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ONJR22PPSR043

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Original U.S. WWII 1943 McCord Named 4th Army Front Seam Fixed Bale M1 Helmet with Firestone Liner

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Item Description

Original Item: Only One Available. This is a very nice example of a genuine WWII Front-Seam Fixed Bale M1 Helmet made by McCord Radiator, fitted with a very nice liner by Firestone. The U.S. WWII M-1 helmet was only produced from 1941 to 1945. The first production batch resulted with over 323,510 M-1 helmets before the start of the American involvement in the war. This helmet is heat lot stamped 759A which indicates the approximate manufacture date of late 1943, not long after the U.S. entered WWII.

The Ordnance Department selected McCord Radiator and Manufacturing Company of Detroit Michigan to produce the steel M1 helmet bodies. These bodies were made from a single piece of Hadfield Manganese steel that was produced by the Carnegie-Illinois & Sharon Steel Corporations. Each completed raw M-1 helmet shell weighed 2.25 lbs each.

This very good condition M1 shell has correct earl war fixed chinstrap loops, called "bales," and a stainless steel rim with a front fully welded seam. These rims were both rust resistant and had "non-magnetic qualities" that reduced the chance of error readings when placed around certain sensitive equipment (such as a compass). In November 1944 the specification was changed to have the rim seam in the rear of the helmet. This helmet is a fine example and still retains all of its original WW2 parts and the shell has all original "corked" grain paint, with only light wear. There is also the usual wear on the stainless steel rim. It has the correct early war OD green #3 Chin strap with a cast brass buckle but is missing the buckle catch.

The side of the shell has a lovely painted unit insignia for the Fourth United States Army, which is a red diamond with a white shamrock in the center. The paint on the decal is retained at about 80% with minor wear and scratches. The inside of the shell has a name and service number painted in red. The soldier that this helmet belonged to appears to have been Dewey Bullard ASN: 18310328. Unfortunately we have not been able to locate a service record for Mr. Bullard, but that does not mean you won’t be able to! This is a fantastic research project.

The liner is the correct “high pressure” WWII issue and stamped with an F logo over 49 for the FIRESTONE TIRE & RUBBER COMPANY Manufactured in Akron, Ohio this “high pressure” manufactured M-1 helmet liner is identified by an embossed “F” in the crown. Firestone Tire and Rubber Company started M-1 helmet liner delivery to the US Army in September 1942. They produced approximately 7,500,000 M-1 helmet liners and discontinued production around August 17 1945 when the war ended.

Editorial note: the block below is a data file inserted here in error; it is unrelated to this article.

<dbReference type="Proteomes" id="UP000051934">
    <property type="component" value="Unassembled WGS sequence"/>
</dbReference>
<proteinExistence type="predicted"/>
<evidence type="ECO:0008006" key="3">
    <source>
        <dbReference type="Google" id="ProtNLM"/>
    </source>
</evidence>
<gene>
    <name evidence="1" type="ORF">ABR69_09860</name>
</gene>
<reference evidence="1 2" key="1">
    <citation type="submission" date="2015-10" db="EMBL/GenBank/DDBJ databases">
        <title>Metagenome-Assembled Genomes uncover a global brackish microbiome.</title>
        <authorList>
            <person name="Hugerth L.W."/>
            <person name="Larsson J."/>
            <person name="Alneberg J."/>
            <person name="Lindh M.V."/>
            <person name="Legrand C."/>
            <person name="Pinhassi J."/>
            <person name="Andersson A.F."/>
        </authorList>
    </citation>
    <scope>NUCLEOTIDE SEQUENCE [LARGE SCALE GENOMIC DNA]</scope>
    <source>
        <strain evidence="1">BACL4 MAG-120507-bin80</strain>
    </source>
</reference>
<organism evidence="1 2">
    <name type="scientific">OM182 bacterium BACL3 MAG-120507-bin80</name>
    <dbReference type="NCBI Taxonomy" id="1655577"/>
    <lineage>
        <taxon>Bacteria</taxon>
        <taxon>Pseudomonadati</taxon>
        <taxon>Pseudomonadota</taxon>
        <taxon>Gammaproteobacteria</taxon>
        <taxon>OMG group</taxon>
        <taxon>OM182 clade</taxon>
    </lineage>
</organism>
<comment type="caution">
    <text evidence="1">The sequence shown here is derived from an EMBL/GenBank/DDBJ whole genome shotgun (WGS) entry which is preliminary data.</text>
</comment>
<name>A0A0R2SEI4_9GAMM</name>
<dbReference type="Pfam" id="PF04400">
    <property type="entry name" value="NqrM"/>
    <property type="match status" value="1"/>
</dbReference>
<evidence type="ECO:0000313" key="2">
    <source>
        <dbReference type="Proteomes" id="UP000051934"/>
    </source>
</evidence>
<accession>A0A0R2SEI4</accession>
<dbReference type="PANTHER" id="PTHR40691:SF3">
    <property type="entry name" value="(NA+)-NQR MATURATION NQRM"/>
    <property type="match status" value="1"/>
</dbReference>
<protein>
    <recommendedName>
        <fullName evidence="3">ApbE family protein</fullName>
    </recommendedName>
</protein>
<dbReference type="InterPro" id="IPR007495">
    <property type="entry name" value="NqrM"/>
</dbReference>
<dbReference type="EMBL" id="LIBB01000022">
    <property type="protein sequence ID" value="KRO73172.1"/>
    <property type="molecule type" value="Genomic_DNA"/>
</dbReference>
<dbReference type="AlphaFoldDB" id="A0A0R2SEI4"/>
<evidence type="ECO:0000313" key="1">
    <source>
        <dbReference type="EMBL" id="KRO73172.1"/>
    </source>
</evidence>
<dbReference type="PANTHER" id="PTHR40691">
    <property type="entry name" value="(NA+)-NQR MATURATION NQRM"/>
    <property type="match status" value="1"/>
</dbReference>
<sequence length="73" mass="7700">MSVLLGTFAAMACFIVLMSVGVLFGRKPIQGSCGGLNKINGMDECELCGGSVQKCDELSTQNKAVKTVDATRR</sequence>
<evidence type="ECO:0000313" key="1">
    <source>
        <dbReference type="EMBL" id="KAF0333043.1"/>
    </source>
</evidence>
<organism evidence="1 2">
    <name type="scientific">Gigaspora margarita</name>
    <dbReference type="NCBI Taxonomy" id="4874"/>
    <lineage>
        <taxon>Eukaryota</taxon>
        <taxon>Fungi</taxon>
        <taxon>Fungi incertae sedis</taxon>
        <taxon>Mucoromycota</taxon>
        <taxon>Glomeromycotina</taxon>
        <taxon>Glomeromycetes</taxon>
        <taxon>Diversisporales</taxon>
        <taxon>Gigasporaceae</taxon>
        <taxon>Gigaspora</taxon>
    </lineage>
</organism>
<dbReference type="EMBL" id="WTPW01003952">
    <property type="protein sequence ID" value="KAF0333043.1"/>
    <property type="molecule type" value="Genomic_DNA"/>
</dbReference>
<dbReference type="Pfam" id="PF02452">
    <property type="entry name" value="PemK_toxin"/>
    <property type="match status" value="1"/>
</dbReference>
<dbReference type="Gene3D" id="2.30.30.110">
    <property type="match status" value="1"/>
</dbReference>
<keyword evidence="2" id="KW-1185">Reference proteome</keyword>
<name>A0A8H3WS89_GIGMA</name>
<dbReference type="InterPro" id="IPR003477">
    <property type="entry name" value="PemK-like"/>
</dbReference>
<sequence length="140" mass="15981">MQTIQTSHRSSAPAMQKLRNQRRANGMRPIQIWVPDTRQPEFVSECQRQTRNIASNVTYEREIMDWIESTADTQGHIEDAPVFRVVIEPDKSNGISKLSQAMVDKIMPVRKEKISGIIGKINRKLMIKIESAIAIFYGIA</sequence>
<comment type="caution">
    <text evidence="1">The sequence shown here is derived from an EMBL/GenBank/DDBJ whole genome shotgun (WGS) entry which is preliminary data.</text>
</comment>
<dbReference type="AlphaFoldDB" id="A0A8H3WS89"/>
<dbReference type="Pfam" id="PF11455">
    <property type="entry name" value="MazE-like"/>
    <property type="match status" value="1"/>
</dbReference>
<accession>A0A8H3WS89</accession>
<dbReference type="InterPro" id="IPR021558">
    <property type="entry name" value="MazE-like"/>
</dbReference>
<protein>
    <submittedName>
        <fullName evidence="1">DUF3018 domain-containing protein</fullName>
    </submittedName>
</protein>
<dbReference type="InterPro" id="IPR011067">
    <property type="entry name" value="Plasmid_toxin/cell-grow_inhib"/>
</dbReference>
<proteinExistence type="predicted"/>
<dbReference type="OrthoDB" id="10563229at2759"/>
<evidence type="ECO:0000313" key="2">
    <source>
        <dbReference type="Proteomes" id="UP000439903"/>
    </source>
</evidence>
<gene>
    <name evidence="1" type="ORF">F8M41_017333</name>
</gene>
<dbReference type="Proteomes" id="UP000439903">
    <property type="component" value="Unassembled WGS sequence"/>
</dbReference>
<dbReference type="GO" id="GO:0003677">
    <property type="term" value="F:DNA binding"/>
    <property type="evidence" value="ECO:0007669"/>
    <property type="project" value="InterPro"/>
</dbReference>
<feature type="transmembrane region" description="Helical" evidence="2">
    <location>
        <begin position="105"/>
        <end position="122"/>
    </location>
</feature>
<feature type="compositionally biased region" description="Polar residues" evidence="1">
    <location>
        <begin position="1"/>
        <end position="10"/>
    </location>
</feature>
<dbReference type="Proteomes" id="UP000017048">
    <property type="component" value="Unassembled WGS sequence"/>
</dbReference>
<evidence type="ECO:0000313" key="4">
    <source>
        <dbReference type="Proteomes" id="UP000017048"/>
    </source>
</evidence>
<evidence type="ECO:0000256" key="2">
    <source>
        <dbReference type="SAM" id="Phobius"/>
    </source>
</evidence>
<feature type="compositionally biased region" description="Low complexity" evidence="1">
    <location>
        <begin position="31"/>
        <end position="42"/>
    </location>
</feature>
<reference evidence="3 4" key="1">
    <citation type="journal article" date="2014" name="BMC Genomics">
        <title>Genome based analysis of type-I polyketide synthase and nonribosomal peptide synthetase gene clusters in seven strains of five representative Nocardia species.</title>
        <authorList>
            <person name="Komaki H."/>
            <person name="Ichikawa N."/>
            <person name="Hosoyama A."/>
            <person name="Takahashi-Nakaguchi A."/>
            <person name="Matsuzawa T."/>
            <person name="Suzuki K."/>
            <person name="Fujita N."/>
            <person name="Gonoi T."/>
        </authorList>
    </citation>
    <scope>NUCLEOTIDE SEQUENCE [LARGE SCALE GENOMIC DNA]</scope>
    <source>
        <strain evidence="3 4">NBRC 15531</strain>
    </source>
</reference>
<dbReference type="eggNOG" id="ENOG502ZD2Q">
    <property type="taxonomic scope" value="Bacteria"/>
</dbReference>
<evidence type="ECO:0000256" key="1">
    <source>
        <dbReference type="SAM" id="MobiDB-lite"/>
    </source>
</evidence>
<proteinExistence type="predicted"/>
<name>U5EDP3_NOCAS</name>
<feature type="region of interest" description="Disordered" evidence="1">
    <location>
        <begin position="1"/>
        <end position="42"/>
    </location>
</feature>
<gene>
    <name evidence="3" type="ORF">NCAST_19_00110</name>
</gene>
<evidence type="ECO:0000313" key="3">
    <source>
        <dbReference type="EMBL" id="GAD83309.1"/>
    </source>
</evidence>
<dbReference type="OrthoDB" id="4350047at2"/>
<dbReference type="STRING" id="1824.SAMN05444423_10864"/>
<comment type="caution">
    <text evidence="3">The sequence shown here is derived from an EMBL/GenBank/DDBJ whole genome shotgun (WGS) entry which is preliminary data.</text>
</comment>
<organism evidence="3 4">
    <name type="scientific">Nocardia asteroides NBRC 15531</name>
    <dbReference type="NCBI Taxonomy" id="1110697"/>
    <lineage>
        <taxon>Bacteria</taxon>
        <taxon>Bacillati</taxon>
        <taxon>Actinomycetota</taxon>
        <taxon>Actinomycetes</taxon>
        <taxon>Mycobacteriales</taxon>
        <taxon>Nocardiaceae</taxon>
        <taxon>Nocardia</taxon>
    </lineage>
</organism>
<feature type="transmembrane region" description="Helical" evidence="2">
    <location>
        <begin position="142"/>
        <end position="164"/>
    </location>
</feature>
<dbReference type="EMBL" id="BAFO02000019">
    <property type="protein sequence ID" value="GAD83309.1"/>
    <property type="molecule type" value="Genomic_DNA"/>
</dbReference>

This true US WWII M-1 helmet liner can be identified through the frontal eyelet hole. Other correct WWII features include OD Green #3 cotton herringbone twill (HBT) cloth suspension liner, with the webbing in good shape. This HBT suspension is held tightly within the M-1 helmet liner by rivets and a series of triangular "A" washers. The three upper suspension bands are joined together with the correct OD green string. This way the wearer could adjust the fit. The sweatband is still present, showing moderate use and staining. The leather liner chin strap is present and in solid condition.

A very nice genuine early WWII issue helmet, perfect for any collection! Ready for research and display!

4th Army
It was organized as Fourth Army in the Organized Reserves in 1922 at New York City, NY. It was withdrawn from the Organized Reserves on 9 August 1932 and allotted to the Regular Army as an inactive unit. It was activated 1 October 1933 and headquartered at the Presidio of San Francisco, California. In January 1944, the Fourth Army moved its headquarters to Fort Sam Houston in San Antonio, Texas. It was redesignated Fourth United States Army on 1 January 1957.

The Fourth United States Army has no combat record. It remained in the Continental United States during World War II, largely responsible for the defense of the West Coast while training tactical units to operate efficiently in combat when allocated to the various battlefront field armies of the United States.

During the 1960s, the Fourth Army operated "Tigerland", an infantry training school at Louisiana's Fort Polk to prepare new recruits for infantry combat in Vietnam. In July 1971, the Fourth Army was disbanded and consolidated with the Fifth United States Army at Fort Sam Houston.

Between 1984 and 1992, Fort Sheridan served as the headquarters of the Fourth Army and U.S. Army Recruiting Command. During that time, Fort Sheridan was the headquarters for activities at 74 U.S. Army Reserve Centers located in northern Illinois, northwest Indiana, and the lower peninsula of Michigan. HQ Fourth US Army, was at "The Army's Biggest Little Post", Fort Sheridan.

The Fort was founded in 1887, named for Gen. Philip H. Sheridan, Civil War Union cavalry leader and commanding general of the Army, 1883–1888; It is located on 695 acres on the shore of Lake Michigan, 29 miles north of Chicago loop. The post serves as an Administrative and Logistics Center for Midwest military installations. It was also home of the Army Recruiting Command, US Military Entrance Processing Command, 425th Trans Bde (USAR), Army Readiness Grp., 4th Recruiting Bde and Recruiting Bn, Chicago. Lieutenant General (United States) James R. Hall, served as the last commanding general of Fort Sheridan. In December 1988, the BRAC Commission recommended closure of Fort Sheridan. The BRAC Commission also recommended relocation of the Headquarters, Fourth Army; and the Headquarters, United States Army Recruiting Command to Fort Benjamin Harrison, Indiana.

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